SINGAPORE: After her third visit to the clinic for chest pains, which led her to be referred to a hospital’s accident and emergency department, Adriana (not her real name) decided that she had had enough. She quit her job.
Her first two visits were for headaches from a lack of sleep and stress, and for gastric pains from skipping meals and taking painkillers.
“My GP (general practitioner) said to me ‘nowadays, people either get COVID-19 and suffer, or they don’t and suffer while working’.
“I even had to take a work call before going to the A&E because we were just really short-handed,” said Adriana, in her mid-20s, who declined to reveal her real name.
Adriana, who works in the communications industry, was told after a series of tests that her chest pains were a symptom of anxiety and she had experienced a panic attack.
Then, there’s 25-year-old Stella (not her real name) who also made the difficult decision to resign from her job in the food and beverage industry because her neverending work was starting to affect her mental health.
Stella said she would work 12 to 15 hours a day, from the moment she woke up until past midnight where she went straight to bed. She was also unable to take breaks during the day and was forced to skip many meals.
With “homeworking” taking root amid the COVID-19 pandemic, many employees in Singapore find themselves being pushed to the limits, as the boundaries between work and home become blurred.
READ: Job security and working from home: MPs share their thoughts on how workers, families and companies can move forward after COVID-19
And as some experts warn against upsetting the work-life balance — which remains the holy grail for many — one Member of Parliament (MP) has recently called for a law to guarantee that an employee’s personal time is safeguarded.
For Adriana, she had tried to hold on to her job for as long as she could, given the economic downturn.
Ultimately, she realised that she could no longer go on working under such conditions.
“I was working seven days a week. I’d work past midnight and during meal times, often starting work at 9am the next day despite staying up till 4am,” said Adriana.
While she had worked late nights previously, working until 4am became commonplace only after she began working from home.
Days dragged on and were filled with unscheduled calls because being home meant that her colleagues and clients assumed she would be available for work calls at all times. Her bosses also thought that work could be delivered within tight timelines as everything was done digitally.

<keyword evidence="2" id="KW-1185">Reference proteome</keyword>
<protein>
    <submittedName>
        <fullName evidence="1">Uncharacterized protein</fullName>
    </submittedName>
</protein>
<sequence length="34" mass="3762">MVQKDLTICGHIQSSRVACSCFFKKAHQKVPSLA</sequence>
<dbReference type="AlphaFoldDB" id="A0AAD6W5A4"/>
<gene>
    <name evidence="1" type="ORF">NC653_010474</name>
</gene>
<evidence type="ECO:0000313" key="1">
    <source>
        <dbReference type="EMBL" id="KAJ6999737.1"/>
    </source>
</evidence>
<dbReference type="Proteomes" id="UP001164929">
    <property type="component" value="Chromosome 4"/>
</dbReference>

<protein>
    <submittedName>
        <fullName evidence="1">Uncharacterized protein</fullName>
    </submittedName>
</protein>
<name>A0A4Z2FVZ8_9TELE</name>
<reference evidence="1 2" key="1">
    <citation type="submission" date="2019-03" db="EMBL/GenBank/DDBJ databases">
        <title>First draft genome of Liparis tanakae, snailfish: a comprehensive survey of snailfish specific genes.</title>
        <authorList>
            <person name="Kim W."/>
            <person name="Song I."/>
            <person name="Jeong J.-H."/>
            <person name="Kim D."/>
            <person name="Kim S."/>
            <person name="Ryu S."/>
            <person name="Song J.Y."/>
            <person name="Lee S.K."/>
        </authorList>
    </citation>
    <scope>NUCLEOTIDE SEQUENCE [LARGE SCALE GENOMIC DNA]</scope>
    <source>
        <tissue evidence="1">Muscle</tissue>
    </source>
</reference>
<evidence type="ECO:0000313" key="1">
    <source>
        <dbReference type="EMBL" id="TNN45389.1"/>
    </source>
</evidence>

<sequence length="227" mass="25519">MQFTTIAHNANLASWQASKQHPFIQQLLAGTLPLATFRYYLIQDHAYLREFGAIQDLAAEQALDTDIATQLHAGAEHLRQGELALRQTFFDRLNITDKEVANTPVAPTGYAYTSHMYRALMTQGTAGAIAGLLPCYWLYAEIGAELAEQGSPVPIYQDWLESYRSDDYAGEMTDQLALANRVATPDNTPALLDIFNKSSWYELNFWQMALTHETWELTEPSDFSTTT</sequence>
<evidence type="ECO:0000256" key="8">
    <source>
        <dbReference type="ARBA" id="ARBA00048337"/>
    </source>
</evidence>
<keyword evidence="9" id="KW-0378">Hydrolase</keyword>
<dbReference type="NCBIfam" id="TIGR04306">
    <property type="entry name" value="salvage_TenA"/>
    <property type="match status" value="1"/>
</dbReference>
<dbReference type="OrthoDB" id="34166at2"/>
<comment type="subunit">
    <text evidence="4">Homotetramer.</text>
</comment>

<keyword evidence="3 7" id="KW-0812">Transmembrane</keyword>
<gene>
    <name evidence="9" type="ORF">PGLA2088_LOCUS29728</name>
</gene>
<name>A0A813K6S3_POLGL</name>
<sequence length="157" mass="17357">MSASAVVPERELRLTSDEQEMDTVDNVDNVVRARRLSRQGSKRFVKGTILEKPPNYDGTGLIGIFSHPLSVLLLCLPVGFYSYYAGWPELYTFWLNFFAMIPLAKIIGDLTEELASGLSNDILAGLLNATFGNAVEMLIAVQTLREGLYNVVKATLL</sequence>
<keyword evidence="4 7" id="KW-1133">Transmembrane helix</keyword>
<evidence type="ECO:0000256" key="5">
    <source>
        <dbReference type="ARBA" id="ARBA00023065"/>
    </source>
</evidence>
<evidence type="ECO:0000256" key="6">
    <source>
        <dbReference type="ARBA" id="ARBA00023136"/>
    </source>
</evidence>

“If we took leave to rest or were on medical leave, they assumed we had nothing to do because we’re home anyway, and would still ask us to follow up on work,” said Adriana.
She often found herself fretting about timelines, and would even dream about work, waking up in a panic. She also found herself in a bad mood and distanced herself from her parents and friends when work piled up.
READ: COVID-19 impact on mental health must be managed, as more people face stress and disruption: PM Lee
“When we transitioned to working from home, it was like I lost my support system. I was suddenly working alone at home without my colleagues, everything was done remotely and the long hours didn’t help,” said Adriana, who has yet to find a new job.
Stella said that her work environment was positive and ideal before remote working began. But once it started, “there were no lines drawn and I basically worked around the clock, even on weekends”.
“It was horrible because I had to react to a lot of issues that had to be resolved right away with our partners,” she said.
Stella said that she had voiced out these issues many times but her managers were just as, or even more, overworked in trying to keep the company afloat.
“Our immediate superiors were too busy to care about us and we had deadlines and targets to hit. The only way to fulfill them was to work overtime,” said Stella, adding that a few of her colleagues had also resigned due to burnout.
Adrian Choo, founder of career strategy consulting firm Career Agility International, noted that if employees are continually stretched, there will be fatigue followed by burnout.
Work-life balance is also one of the key reasons why employees leave, and if companies continue to overwork their employees, the turnover rate will be high, he said.
He advises managers and supervisors to have open communication with their staff to manage expectations on both sides so as to avoid confusion and conflict.
Anthea Ong, founder of the WorkWell Leaders Workgroup, a community of leaders from various companies and national agencies which champion workplace mental well-being, said: “Studies have found that poor mental health has an impact on employers and businesses directly through increased absenteeism, negative impact on productivity and profits, as well as an increase in costs to deal with the issue. In addition, they impact employee morale adversely.”
THE NEED FOR DOWNTIME
It is not only employees who have had to grapple with mental stress and long hours; even those in management positions have had their fair share of problems in dealing with the new work arrangements.
One of them, Jonathan Tan, managing director of UnaBiz, an Internet of Things network operator, said that he had initially struggled with the transition to working from home.